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Unrelenting heat claims at least 135 lives nationwide in India

NEW DELHI, April 13 (Xinhua) -- Unrelenting heat in eastern Indian state of Odisha has claimed 24 more lives, bringing the total number to 135 nationwide, officials said Wednesday.

The deaths were caused due to sunstroke triggered by heatwave in the state.

"Special Relief Commissioner's office said that it has so far received complaints of 24 deaths due to sunstroke," an official said.

On Tuesday, the day temperature in the state was recovered over 40 degrees Celsius at 19 places.

Titilagarh town recorded the highest temperature with 44.5 degree Celsius.

Officials said the usual April rains have been delayed in the states under intense grip of heat, pushing mercury upwards.

Temperatures have risen unusually in the first week of April with several parts of the country recording deviations of more than 5°C.

Last week officials said heatwave in two southern states of Telangana and Andhra Pradesh killed at least 111 people.

Weather officials attribute the early onset of heat to after-effects of the weather phenomenon El Nino (an irregularly occurring and complex series of climatic changes) that caused poor monsoon last year.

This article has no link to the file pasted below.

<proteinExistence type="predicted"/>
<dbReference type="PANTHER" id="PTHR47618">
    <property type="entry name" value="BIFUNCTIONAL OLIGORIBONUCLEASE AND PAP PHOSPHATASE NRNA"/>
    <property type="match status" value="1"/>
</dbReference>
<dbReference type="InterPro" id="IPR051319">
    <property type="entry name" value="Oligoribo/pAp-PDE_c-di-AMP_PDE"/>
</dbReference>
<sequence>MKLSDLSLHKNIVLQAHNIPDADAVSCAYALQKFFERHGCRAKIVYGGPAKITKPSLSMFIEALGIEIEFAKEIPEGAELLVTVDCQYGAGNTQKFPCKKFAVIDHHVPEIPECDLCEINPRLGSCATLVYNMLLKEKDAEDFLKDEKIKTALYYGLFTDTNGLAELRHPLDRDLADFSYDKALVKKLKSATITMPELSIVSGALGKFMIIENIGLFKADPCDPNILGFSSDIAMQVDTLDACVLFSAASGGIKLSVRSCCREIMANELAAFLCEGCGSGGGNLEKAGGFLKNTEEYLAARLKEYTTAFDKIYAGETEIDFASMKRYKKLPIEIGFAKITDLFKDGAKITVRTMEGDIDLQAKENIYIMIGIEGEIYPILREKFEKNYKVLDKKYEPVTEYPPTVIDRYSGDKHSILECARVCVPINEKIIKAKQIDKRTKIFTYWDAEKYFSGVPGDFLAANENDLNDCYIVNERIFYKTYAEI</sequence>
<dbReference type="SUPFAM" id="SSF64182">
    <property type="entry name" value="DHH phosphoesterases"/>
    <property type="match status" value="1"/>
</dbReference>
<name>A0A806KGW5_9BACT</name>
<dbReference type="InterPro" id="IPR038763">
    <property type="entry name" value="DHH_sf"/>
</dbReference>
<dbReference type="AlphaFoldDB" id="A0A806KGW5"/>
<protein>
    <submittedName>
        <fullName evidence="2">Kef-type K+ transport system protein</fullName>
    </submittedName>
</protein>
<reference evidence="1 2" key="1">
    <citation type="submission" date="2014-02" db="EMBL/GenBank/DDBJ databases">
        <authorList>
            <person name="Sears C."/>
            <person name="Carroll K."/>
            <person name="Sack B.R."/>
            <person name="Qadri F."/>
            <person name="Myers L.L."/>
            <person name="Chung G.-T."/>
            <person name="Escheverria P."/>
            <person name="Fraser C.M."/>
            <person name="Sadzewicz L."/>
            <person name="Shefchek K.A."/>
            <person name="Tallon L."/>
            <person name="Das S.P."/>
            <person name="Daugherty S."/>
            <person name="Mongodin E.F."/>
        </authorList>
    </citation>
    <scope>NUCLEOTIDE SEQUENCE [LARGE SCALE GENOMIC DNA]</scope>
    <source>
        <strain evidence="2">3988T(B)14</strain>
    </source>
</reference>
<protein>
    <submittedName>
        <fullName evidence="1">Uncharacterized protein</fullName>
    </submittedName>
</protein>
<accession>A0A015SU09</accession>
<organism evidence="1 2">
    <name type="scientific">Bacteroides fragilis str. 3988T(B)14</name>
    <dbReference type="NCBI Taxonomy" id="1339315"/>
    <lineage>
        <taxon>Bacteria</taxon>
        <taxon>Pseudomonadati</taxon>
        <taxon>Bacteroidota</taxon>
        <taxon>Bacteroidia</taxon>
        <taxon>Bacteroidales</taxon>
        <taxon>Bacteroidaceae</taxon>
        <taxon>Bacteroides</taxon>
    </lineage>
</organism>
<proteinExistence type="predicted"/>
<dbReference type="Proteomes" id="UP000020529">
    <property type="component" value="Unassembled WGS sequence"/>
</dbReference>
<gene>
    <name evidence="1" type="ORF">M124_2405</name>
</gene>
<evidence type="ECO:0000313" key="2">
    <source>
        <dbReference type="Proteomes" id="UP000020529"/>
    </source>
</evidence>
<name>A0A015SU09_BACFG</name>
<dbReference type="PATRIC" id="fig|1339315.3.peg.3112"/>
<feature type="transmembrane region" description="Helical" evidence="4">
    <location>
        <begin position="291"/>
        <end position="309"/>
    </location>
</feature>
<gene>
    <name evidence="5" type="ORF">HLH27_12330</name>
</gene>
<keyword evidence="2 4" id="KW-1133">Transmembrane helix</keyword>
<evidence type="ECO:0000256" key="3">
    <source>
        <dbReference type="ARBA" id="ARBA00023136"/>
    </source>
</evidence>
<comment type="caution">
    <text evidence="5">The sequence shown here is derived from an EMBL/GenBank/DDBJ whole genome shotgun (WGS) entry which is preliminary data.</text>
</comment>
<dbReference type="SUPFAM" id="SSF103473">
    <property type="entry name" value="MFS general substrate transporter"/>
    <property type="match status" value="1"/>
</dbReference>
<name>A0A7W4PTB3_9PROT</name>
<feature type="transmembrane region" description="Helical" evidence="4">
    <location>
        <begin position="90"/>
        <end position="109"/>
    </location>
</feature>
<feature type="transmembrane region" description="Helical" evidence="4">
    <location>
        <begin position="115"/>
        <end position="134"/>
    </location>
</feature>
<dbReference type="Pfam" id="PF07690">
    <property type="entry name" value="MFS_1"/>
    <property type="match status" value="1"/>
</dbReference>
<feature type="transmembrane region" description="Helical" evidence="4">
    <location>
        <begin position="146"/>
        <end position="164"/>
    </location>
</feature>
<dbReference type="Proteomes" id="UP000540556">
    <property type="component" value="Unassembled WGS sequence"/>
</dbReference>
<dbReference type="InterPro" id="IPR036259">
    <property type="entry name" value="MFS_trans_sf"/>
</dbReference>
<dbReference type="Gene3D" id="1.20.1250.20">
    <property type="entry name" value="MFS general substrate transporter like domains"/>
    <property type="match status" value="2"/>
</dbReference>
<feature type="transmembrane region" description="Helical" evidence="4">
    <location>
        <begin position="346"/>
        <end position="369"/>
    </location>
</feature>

On Tuesday Indian Meteorological Department (IMD) predicted the country would receive good rainfall this year.

According to the department, the southwest monsoon rainfall will be above normal in 2016.

The El-Nino conditions according to IMD, are likely to weaken later this month, which is good for monsoon.

Indian agriculture is mainly dependent on monsoons. The information from IMD has come as a harbinger of hope for farmers in several states that are facing severe drought and acute shortage of water.

Temperatures have risen unusually in the first week of April in several parts of the India including Telangana, Andhra Pradesh, parts of Odhisa, Uttar Pradesh, Delhi, eastern Rajasthan, Madhya Pradesh, Bihar, Jharkhand and West Bengal.

The authorities have ordered closure of schools in several parts and advised people to avoid exposure to the sun during the afternoon.

Two successive poor monsoons have triggered drought like situation in the western state of Maharashtra's Marathwada region causing scarcity of drinking water and failure of crops.

Officials say dams in the region are left with just 5 percent of water ahead of the summer season.

The authorities on Tuesday brought half a million litres of drinking water to the worst affected Latur in Maharashtra using special train.

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